WHAT DO CLIENTS LOOK FOR IN AN EFFECTIVE ARBITRATOR?
Someone who is willing to invest time and energy in understanding the facts and carefully analysing the issues, and who has both the confidence to make a difficult decision and the humility to listen and learn before jumping to a conclusion.
HAS TEACHING ARBITRATION AT UNIVERSITIES HELPED YOUR PRIVATE PRACTICE? IF YES, HOW?
I enjoy teaching and see it as a valuable complement to private practice. It gives me an opportunity to think about the broader legal framework, and to approach interesting questions without the lens of specific case objectives. It also brings me into contact with young lawyers from all over the world with diverse perspectives. I enjoy learning from my students and look forward to seeing many of them grow into the next generation of respected arbitration lawyers.
HOW DO YOU PREPARE FOR AN ARBITRATION?
From the very outset of the case, I try to understand my client’s objectives and to develop a clear framing of the issues, so the tribunal can follow how the evidence and legal arguments are relevant to the issues it needs to decide. In many arbitrations, the written submissions are extensive and the hearings cover a lot of evidence in a compressed time period, so helping the tribunal put the facts and legal arguments into a logical framework is essential. I ask myself what the toughest issues the arbitrators have to decide are, and focus on helping them find a path through those issues, which gets to the outcome that is best for my client.
HOW DO YOU SEE YOUR PRACTICE DEVELOPING OVER THE NEXT FIVE YEARS?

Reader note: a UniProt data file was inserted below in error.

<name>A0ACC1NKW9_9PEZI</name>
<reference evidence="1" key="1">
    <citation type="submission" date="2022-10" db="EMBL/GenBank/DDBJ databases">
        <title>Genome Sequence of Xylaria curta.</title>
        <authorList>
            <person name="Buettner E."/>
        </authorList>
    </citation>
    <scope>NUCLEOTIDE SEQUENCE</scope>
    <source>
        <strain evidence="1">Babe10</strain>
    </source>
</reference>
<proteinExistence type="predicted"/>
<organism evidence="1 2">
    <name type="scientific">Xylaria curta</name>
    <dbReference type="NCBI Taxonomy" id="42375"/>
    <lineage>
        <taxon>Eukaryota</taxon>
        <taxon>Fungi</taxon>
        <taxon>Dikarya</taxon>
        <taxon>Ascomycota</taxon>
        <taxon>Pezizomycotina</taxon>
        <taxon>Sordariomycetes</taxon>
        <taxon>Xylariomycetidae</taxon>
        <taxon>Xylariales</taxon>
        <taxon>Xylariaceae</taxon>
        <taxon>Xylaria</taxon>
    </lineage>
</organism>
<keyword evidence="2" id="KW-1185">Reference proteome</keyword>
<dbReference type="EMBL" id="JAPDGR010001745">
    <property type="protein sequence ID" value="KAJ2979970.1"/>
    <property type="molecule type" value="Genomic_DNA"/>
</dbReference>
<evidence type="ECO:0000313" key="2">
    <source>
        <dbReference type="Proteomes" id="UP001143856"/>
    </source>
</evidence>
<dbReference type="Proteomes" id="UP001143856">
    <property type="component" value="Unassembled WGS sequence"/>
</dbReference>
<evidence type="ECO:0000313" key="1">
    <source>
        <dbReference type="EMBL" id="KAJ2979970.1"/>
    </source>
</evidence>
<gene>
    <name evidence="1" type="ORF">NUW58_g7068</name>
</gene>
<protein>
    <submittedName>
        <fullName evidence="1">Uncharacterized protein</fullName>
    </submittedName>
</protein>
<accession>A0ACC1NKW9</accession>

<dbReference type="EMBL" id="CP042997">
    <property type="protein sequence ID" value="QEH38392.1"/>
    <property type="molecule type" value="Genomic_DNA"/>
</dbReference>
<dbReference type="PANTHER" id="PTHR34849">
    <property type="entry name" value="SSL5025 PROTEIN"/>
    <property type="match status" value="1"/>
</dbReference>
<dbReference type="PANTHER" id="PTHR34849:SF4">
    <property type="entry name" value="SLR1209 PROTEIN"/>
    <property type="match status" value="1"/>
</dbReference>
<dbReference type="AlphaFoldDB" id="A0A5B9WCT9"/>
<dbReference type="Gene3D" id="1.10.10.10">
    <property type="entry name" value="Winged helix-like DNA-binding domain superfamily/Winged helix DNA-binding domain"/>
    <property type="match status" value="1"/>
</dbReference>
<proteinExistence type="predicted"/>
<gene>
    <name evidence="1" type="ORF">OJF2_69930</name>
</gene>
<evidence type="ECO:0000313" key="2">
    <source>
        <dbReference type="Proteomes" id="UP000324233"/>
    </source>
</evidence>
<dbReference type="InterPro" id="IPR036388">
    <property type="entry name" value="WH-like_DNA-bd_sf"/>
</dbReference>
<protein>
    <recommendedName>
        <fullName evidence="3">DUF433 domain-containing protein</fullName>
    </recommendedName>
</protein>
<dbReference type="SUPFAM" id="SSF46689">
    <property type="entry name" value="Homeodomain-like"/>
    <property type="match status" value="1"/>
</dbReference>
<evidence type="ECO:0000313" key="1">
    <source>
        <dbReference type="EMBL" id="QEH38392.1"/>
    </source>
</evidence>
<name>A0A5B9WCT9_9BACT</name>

This question reminds me of the well-worn quote “predictions are hard, especially about the future”! I have been fortunate over the past 20 years to represent clients across a broad range of disputes, industries, and geographies. When I started in this field I never would have guessed that my practice would include everything from mobile phone joint-venture disputes to development of oil and gas fields, and from Bermuda form insurance arbitrations to pharmaceutical patent licence agreements. I hope that the next five years will bring the opportunity to handle a similar range of challenging commercial and investment disputes.
WHAT HAS BEEN YOUR GREATEST ACHIEVEMENT TO DATE?
My greatest professional achievement as an international arbitration lawyer was actually in a case that settled prior to the final arbitration award. I was able to help negotiate a complex commercial agreement, working closely with the business teams that achieved an outcome in a long-running and highly contentious dispute that was better than either party could have achieved through an arbitral award. It was by far the most challenging professional experience I have had to date, but also one of the most rewarding.
While I am proud of my work as an advocate in the cases I have been privileged to handle, I think my greatest achievement has been balancing a busy professional life with being a mom to three young children. It is a balance that I still work at every day.